“They’ll have a cleanup dozer at a shovel, and maybe you know another dozer at a dump. They have to staff both of those pieces of equipment conventionally, but they’re not fully utilized 12 hours a day, they’re kind of on standby when they’re needed,” he said.

“From a remote operation standpoint, you only have one operator controlling both of those machines. You’re only starting them up and using them when you need them.”


The use of a single operator for multiple machines also carries environmental benefits. For example, the equipment is no longer required to idle.

“There’s usually an operator in the machine, and they’re idling the machine to keep the cab climate controlled and other factors,” McKinnon explained.

Removing the operator from the cab can also reduce the mine footprint, by optimizing resource utilization, reducing waste and preventing ecosystem disruption.
“If there’s not an operator in that piece of equipment, we can change the way we look at our slopes, how close you can get to the mine and how wide we have to build a road,” McKinnon said.

Automation may also improve compliance with environmental regulations, while using remote command centres eliminates emissions created in travelling to the mine. 

5 key pillars

At CIM Connect, McKinnon outlined the five key pillars of teleremote solutions, which include digitization, interoperability, scalability, adaptability and information. When combined, addressing the five pillars can help mine operations thrive by implementing teleremote solutions.

1. For digitization, processes that were once manual are now transforming into digital workflows for efficient data collection, analysis and decision-making.

“What can we do with all this data that’s now coming off the machine? A lot of it goes into semi-autonomous or autonomous functions that we can use to start to automate,” McKinnon said.

2. Interoperability is ensuring data and communication can move seamlessly between different machines and other systems used on a mine site.

“Mines employ a whole plethora of technology these days. It’s looking at how do we then start to integrate one machine into the broader ecosystem that a mine is operating under,” McKinnon said.

3. Scalability is enabling the system to adapt to different mining operations to accommodate future growth. 

“As we add control systems to a machine, we can then start to take that from a single machine to a fleet of machines,” he said. “We can layer in the automated functions and start to have more autonomy.”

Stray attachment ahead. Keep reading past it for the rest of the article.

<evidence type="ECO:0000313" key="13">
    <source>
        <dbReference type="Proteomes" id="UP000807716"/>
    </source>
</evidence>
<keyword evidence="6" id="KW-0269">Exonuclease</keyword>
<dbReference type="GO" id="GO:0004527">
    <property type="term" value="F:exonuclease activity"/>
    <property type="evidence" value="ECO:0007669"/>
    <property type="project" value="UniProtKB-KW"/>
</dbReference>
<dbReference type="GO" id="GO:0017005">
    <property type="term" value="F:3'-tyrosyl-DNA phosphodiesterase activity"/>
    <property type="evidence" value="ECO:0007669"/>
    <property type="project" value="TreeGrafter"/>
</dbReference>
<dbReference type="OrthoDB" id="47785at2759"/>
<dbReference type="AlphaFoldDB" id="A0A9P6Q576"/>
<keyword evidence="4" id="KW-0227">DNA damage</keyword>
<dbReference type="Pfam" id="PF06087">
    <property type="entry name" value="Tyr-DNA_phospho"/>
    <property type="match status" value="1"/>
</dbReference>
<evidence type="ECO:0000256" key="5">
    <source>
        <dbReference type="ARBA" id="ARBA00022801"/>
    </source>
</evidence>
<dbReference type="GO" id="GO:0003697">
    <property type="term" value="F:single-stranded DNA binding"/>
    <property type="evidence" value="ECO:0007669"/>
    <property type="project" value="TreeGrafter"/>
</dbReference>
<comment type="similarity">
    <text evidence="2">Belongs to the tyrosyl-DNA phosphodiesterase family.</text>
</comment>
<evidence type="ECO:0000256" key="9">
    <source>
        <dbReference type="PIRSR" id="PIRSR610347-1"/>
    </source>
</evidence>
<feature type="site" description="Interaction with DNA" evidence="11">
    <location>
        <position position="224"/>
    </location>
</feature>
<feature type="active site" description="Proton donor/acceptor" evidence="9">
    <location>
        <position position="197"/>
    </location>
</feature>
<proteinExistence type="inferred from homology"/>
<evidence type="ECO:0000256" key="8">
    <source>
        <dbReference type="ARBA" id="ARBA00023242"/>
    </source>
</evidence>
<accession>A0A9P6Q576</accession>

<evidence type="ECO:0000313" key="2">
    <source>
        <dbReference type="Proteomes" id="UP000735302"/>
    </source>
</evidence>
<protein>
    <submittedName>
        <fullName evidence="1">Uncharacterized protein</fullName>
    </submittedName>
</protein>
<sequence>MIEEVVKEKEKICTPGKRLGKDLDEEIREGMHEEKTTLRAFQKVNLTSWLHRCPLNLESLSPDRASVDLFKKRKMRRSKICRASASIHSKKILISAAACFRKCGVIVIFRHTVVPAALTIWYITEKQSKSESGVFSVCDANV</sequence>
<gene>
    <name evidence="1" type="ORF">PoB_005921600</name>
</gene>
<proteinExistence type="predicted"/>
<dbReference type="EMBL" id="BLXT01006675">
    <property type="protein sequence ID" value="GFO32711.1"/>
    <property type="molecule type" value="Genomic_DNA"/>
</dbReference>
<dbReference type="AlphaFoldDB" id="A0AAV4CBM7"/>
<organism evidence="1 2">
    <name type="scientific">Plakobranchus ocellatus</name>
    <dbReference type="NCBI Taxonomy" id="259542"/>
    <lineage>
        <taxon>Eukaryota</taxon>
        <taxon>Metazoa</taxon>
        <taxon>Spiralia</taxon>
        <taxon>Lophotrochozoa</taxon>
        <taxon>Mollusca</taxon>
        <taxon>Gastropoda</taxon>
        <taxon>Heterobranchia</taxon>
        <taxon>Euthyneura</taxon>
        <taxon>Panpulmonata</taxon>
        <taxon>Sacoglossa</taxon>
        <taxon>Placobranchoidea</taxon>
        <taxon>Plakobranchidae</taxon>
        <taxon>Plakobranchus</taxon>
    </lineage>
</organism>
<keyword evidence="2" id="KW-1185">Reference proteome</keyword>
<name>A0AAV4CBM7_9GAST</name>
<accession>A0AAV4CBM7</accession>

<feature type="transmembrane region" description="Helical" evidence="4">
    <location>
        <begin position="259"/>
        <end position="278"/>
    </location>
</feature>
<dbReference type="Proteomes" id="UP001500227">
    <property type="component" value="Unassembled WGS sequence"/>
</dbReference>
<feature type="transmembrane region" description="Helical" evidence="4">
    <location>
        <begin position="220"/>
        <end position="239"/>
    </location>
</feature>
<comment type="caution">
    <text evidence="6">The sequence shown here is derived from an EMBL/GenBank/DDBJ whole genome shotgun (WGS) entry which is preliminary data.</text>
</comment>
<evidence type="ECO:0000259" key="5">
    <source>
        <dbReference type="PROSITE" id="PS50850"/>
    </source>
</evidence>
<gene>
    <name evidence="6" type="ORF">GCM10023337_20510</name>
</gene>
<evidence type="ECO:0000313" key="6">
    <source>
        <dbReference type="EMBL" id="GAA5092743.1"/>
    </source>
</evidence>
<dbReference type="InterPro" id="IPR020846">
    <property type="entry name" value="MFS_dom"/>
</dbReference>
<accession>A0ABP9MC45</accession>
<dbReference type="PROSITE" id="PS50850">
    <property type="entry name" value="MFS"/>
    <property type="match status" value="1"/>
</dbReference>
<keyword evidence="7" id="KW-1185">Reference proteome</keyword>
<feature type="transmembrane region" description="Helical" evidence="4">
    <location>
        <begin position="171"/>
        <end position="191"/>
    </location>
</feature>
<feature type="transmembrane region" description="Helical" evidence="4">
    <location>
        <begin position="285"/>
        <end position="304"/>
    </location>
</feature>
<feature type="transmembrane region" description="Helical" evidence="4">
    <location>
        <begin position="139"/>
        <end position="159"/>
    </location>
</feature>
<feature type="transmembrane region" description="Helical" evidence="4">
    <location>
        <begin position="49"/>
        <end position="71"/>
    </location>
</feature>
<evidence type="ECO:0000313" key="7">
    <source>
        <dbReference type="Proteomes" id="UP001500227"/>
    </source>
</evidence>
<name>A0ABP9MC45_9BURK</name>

4. Adaptability refers to allowing customization and flexibility to cater to specific needs and operating environments within the industry. 

5. The fifth pillar is information. Real-time data can optimize decision making, improve problem solving and enhance overall efficiency. 

‘It’s taking it from just having that information to what do we do with that information?” McKinnon said. “It’s around developing those algorithms … to react to what’s happening with the machine or the environment or the broader ecosystem.”

Teleremote growth

Alongside Komatsu equipment equipped with teleremote systems, SMS Equipment has partnered with RCT to provide their teleremote technology in Canada and Alaska.

“That opens the avenue well beyond Komatsu equipment. We have the ability to work with a customer and provide a solution across their fleet,” McKinnon said.

Teleremote equipment is growing in popularity at mining sites around the world with the systems primarily utilized in underground mining. However, surface mining operations are starting to account for more of the technology’s market share.

“We’re seeing a lot of significant growth, ultimately driven by the need for improved safety. But again, it’s also addressing some of those labour shortages and sustainability goals,” McKinnon said.

While Australia is dominant in the use of teleremote machines, accounting for about 40 per cent of the market, Canada is also adopting the technology at an impressive pace.

“Canada is rapidly growing and currently has about 17 per cent of that global market share,” McKinnon said. “And that can be equipment above ground and underground -— loaders, haul trucks, dozers, excavators. It’s really any type of equipment we can look at deploying the solution on.”